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1. Does taking garlic tablets twice a day provide significant health benefits? To investigate this issue, a researcher conducted a study with fifty adult subjects who took garlic tables twice a day for a period of six months. At the end of the study, 100 variables related to the health of the subjects were measured on each subject and the means compared to known means for these variables in the population of all adults. Four of these variables were significantly better (in the sense of statistical significance) at the 5% level for the group taking the garlic tablets as compared to the population as a whole, and one variable was significantly better at the 1% level for the group taking the garlic tablets as compared to the population as a whole. It would be correct to conclude A. That there is good statistical evidence that taking garlic tablets twice a day provides some health benefits. B. That there is good statistical evidence that taking garlic tablets twice a day provides benefits for the variable that was significant at the 1% level. We should be somewhat cautious about making claims for the variables that were significant at the 5% level C. None of the above. 2. National opinion polls are normally conducted by telephone over a short time span, usually 2 or 3 days. A “Presidential Approval Poll” may state that the president’s approval rating is x%, “with a margin of error ± 3%.” What they usually don’t say is that this is really a 95% confidence interval estimate. Can we truly be 95% confident that the true percentage for all adult Americans is within 3% of the estimate? A. Yes. B. No. C. There is not enough information to be able to tell. 3. There is an old saying “Statistics means never having to say you’re certain.” Why might this be true? A. It isn’t — if I get a p-value of 0.0000001 (or less) I’m sure the null hypothesis is wrong. B. It’s just a joke on statisticians. C. To be totally confident, I would need a z* of ∞ . 4. Students at my university wanted to move spring break later in the semester, so that weather at the beach would be warmer. They stood outside a campus eatery and tried to flag down passersby to sign their petition. The student newspaper later announced that “an overwhelming proportion of those contacted were in favor of moving spring break.” It wasn’t moved. Why did the administration reject the plan? A. The sample wasn’t random. B. The administration just didn’t care. C. The sample wasn’t large enough. Criminal jury trials are analogous to statistical tests of hypotheses. If we consider the decision as a test of H : not guilty versus Ha : guilty, and the jury must find “beyond a reasonable doubt” that the defendant is guilty, what might be considered an appropriate α level for the test? A. 10%. B. 5%. C. 1%. 6. The amount of time customers at a “Quick-Change” motor oil store spend waiting for their cars to be serviced has the Normal distribution with mean μ and standard deviation σ = 4 minutes. It is company policy that the customer wait time should be 20 minutes (or less). The manager of a particular store selects a random sample of 150 customer wait times and observes a mean wait time of 21 minutes. Reference: Ref 15-1 If the manager had selected more customers for her sample, the margin of error in the 95% confidence interval computed in problem 3 above would A. become larger. B. not change. C. become smaller. D. become larger or smaller, depending upon the sample taken. 7. To assess the accuracy of a laboratory scale, a standard weight (with known value) is repeatedly weighed a total of n times, and the mean x of the sample weights is computed. Suppose the scale readings are Normally distributed, with unknown mean μ and standard deviation σ = 0.01 g. How large should n be, so that a 95% confidence interval for μ has a margin of error of ± 0.001? A. 10 B. 20 C. 100 D. 385 8. Twenty-five seniors from a large metropolitan area school district volunteer to allow their math SAT test scores to be used in a study. These 25 seniors had a mean math SAT score of = 450. Suppose we know that the standard deviation of the population of math SAT scores for seniors in the district is σ = 100. Assuming the population of math SAT scores for seniors in the district is approximately Normally distributed, a 90% confidence interval for the mean math SAT score μ for the population of seniors computed from these data is A. 450 ± 32.9. B. 450 ± 39.2. C. 450 ± 164.5. D. not trustworthy. 9. The records of the 100 postal employees at a postal station in a large city showed that the average time these employees had worked for the postal service was = 6 years. Assume that we know that the standard deviation of the population of times U.S. Postal Service employees have spent with the postal service is approximately Normal, with standard deviation σ = 5 years. A 95% confidence interval for the mean time μ the population of U.S. Postal Service employees have spent with the postal service is A. 6 ± 0.82. B. 6 ± 0.98. C. 6 ± 9.80. D. not trustworthy. 10. You plan to construct a 99% confidence interval for the mean μ of a Normal population with (known) standard deviation σ. By using a sample size of 400 rather than 100, you can reduce the margin of error by a factor of A. 2 (the new margin of error will be half that of the one based on 100 observations). B. 4 (the new margin of error will be 1/4 that of the one based on 100 observations). C. 16 (the new margin of error will be 1/16 that of the one based on 100 observations). D. None of the above–it depends on the value of σ. 11. A snack food producer produces bags of peanuts labeled as containing 3 ounces. The actual weight of peanuts packaged in individual bags is Normally distributed with mean μ and standard deviation σ = 0.2 ounces. As part of quality control, n bags are selected randomly and their contents are weighed. The hypotheses of interest are H: μ = 3 ounces, Ha : μ≠ 3 ounces. Reference: Ref 15-3 If the inspector samples n = 25 bags and observes a sample mean weight of = 3.01 ounces, the P-value is then A. 0.5987. B. about 0, since we’ve observed the same sample mean as in Problem 15, above. C. 0.1974. D. 0.8026. 12. A snack food producer produces bags of peanuts labeled as containing 3 ounces. The actual weight of peanuts packaged in individual bags is Normally distributed with mean μ and standard deviation σ = 0.2 ounces. As part of quality control, n bags are selected randomly and their contents are weighed. The hypotheses of interest are H: μ = 3 ounces, Ha : μ≠ 3 ounces. Reference: Ref 15-3 Together, the two preceding problems demonstrate that A. when we take a large enough random sample, any effect (however small) will be deemed statistically significant. B. the measure of statistical significance (a P-value) depends heavily on the sample size. C. practical significance is not the same thing as statistical significance. D. all of the statements above are true. 13. Which of the following will increase the value of the power in a statistical test of hypotheses? A. Increase the Type II error probability. B. Increase the sample size. C. Reject the null hypothesis only if the P-value is smaller than the level of significance. D. All of the above. 14. A researcher plans to conduct a test of hypotheses at the α = 0.05 significance level. She designs her study to have a power of 0.80 at a particular alternative value of the parameter of interest. Reference: Ref 15-4 The probability that the researcher will commit a Type II error for the particular alternative value of the parameter at which she computed the power is A. 0.05. B. 0.20. C. 0.80. D. equal to the 1 – (P-value) and cannot be determined until the data have been collected. 15. The decrease in cholesterol level after eating a certain brand of oatmeal for breakfast for one month in people with cholesterol levels over 200 is Normally distributed, with mean (in milligrams) μ and standard deviation σ = 3. Although the brand advertises that eating their oatmeal for breakfast daily for one month will produce a mean decrease in cholesterol of more than 10 points for people with cholesterol levels over 200, you believe that the mean decrease in cholesterol is actually less than advertised. To explore this, you test the hypotheses H: μ = 10, Ha: μ at the α = 0.05 level. You will do this by randomly selecting 100 people with cholesterol levels over 200 and, after eating this brand of oatmeal for one month, computing the mean decrease x in cholesterol levels of the subjects. The probability of a Type II error for your test at μ = 7 is A. 0.7995. B. 0.8413. C. 0.95. D. less than 0.001.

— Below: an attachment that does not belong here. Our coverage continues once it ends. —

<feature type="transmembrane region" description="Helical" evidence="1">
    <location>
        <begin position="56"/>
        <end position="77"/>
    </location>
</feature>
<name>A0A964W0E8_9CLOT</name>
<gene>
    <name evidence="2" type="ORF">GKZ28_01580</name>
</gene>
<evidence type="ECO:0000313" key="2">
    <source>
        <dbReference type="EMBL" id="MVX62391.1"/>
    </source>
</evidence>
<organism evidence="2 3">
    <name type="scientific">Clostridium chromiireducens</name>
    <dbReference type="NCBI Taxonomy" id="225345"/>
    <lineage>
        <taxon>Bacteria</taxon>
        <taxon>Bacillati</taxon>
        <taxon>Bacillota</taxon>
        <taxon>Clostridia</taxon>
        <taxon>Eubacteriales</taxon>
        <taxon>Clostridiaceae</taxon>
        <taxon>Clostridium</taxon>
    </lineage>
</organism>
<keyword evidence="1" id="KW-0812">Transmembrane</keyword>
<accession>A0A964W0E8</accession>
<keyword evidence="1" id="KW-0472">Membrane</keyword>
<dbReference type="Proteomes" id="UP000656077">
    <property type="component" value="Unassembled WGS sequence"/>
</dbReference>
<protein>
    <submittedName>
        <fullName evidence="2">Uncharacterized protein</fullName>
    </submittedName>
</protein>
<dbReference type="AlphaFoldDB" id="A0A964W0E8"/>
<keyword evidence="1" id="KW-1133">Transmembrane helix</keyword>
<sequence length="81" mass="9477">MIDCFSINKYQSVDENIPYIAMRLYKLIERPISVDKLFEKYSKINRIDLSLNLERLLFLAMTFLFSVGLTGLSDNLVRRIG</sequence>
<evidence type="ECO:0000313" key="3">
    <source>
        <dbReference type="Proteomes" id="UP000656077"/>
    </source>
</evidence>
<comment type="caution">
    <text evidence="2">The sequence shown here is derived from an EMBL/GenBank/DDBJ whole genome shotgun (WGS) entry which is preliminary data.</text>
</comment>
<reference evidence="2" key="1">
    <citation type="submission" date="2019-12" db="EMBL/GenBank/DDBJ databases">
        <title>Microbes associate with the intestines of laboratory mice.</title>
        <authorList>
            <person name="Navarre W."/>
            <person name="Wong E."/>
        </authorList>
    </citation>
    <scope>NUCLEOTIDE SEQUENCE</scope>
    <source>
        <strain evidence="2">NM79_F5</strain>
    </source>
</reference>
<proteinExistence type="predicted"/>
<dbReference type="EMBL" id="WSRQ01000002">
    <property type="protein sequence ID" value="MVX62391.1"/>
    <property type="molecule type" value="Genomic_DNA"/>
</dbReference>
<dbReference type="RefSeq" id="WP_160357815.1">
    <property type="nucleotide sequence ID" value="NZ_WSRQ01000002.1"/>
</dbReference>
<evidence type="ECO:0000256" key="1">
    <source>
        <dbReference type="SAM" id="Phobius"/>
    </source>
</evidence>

1. Does taking garlic tablets twice a day provide significant health benefits? To investigate this issue, a researcher conducted a study with fifty adult subjects who took garlic tables twice a day for a period of six months. At the end of the study, 100 variables related to the health of the subjects were measured on each subject and the means compared to known means for these variables in the population of all adults. Four of these variables were significantly better (in the sense of statistical significance) at the 5% level for the group taking the garlic tablets as compared to the population as a whole, and one variable was significantly better at the 1% level for the group taking the garlic tablets as compared to the population as a whole. It would be correct to conclude